For many women, winter is the season of dry, itchy skin - but for many other women, skin can be itchy, dry, and irritating year-round. Suffering from dry itchy skin can be frustrating and can sometimes even be distracting from daily tasks and chores. Learn more about dry, itchy skin as well as its causes and treatments.
About Dry, Itchy Skin
Usually, when skin becomes dry, it also becomes very itchy. This is because the itch is a way of the skin signaling to the brain that something is wrong and needs to be fixed - moisture is necessary for the good health of the skin, so when the skin doesn't have enough of it, it begins to itch.
Dry skin often goes along with scaly, rough, or flaky skin. A lack of moisture changes how skin cells grow and die, which changes the appearance and often the feel of the skin.
Causes of Dry, Itchy Skin
Understanding what has caused the dry, itchy skin can be the beginning of understanding how to heal the skin. Often, dry skin is caused by one of the following factors or a combination of them.
Changes in hormone levels
When estrogen levels in the body decrease - as they often do during menopause, for example - it also lowers levels of collagen in the body. Collagen is needed to produce strong, healthy skin that can absorb the proper amount of moisture and grow correctly. Without enough collagen, the skin is likely to dry out faster and more easily.
Temperature and weather changes
Winter is one of the most common causes of dry skin because it brings a drastic change in the temperature - which can affect the skin - and the heating inside most homes and buildings dries out the air. When the air is dry, skin is more likely to lose moisture.
There are many different things that can irritate the skin when they come into contact with it. These may be harsh chemicals, or they may be otherwise harmless materials that simply cannot be tolerated by certain people's skin. When there is something that your skin is irritated by, it is likely to become dry and itchy if it comes into contact with the irritant.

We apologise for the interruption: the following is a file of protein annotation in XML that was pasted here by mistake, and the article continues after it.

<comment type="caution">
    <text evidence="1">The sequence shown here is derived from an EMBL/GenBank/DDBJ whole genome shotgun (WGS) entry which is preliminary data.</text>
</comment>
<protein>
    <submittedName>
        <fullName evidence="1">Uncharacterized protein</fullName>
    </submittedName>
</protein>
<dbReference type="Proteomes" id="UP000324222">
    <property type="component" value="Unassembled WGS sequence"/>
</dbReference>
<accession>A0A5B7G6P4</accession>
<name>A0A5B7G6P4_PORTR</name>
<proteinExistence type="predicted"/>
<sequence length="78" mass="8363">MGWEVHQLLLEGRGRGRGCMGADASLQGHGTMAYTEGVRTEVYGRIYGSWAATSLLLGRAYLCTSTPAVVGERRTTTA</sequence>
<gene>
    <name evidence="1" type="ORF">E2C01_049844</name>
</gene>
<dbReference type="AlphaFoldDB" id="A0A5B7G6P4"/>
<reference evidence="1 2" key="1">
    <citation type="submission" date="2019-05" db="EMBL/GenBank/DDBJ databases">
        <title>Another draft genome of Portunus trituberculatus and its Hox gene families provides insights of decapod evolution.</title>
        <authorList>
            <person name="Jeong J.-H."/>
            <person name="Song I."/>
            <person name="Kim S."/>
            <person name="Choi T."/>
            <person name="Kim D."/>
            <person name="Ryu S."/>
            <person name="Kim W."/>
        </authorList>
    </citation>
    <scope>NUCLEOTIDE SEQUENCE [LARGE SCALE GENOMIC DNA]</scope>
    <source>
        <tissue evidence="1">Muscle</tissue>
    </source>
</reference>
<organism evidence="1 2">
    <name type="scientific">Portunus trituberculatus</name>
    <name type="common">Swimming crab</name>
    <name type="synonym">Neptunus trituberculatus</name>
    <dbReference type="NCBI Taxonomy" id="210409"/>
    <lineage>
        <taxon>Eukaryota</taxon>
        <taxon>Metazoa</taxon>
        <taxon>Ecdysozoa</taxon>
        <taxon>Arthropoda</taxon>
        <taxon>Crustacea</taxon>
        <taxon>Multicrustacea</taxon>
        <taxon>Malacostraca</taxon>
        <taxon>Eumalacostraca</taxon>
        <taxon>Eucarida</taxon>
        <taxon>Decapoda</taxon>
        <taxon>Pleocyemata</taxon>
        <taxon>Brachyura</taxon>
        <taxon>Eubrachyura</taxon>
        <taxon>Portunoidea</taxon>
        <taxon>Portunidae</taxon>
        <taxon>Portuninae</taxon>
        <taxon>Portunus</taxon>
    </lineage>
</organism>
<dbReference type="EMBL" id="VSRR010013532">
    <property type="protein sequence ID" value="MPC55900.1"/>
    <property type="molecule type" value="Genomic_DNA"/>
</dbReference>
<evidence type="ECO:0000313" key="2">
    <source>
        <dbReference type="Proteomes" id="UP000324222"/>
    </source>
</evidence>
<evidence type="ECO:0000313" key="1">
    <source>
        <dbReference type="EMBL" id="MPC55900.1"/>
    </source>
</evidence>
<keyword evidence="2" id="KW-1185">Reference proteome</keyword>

Several chronic skin conditions can cause damage to the skin, eczema being the most prominent. Most of the time, the damage that these conditions cause results in the skin becoming dry and itchy.
Tips to Prevent Dry, Itchy Skin
The first way to treat dry, itchy skin is to try to prevent it from becoming a problem in the first place. For women prone to dry, itchy skin, these methods are useful in preventing the problem from flaring up. Even if your skin has already become dry and itchy, trying to prevent the problem from worsening can save you from even worse itching later on. Prevention methods include:
- Beginning a moisturizing routine
- Taking lukewarm, not hot showers
- Avoiding extreme changes in temperature
Managing Dry, Itchy Skin
If these prevention methods do not keep the dry skin from appearing or recurring, there are also several simple lifestyle changes and natural remedies that can help to soothe dry skin. These are:
- Applying ice or cold compresses to the skin
- Bathing in oatmeal (i, e; or using a poultice)
- Buying a humidifier for your home
- Using fragrance-free lotion
If the itchiness of your skin lasts for more than two weeks, or if it causes extreme discomfort and interferes with your ability to sleep, you should consult a doctor. Another reason to see a doctor is if these natural remedies provide no relief. A medical professional can examine your skin to determine the underlying cause, and they can help find a treatment regimen that works, possibly using medicated creams for relief. Read more about how to treat and manage itchy skin of all types.
- American Academy of Dermatology. (2017). How to relieve itchy skin. Retrieved May 10, 2017, from https://www.aad.org/public/skin-hair-nails/skin-care/itchy-skin
- Mayo Clinic. (2016). Itchy skin (pruritus) Self-management. Retrieved May 10, 2017, from http://www.mayoclinic.org/diseases-conditions/itchy-skin/manage/ptc-20262951
- Mayo Clinic. (2016). Itchy skin (pruritus) Symptoms and causes. Retrieved May 10, 2017, from http://www.mayoclinic.org/diseases-conditions/itchy-skin/symptoms-causes/dxc-20262871
- Shah, M.G. & Maibach, H.I. (2001). Estrogen and skin. An overview. American Journal of Clinical Dermatology, 2(3), 143-150. Retrieved from https://www.ncbi.nlm.nih.gov/pubmed/11705091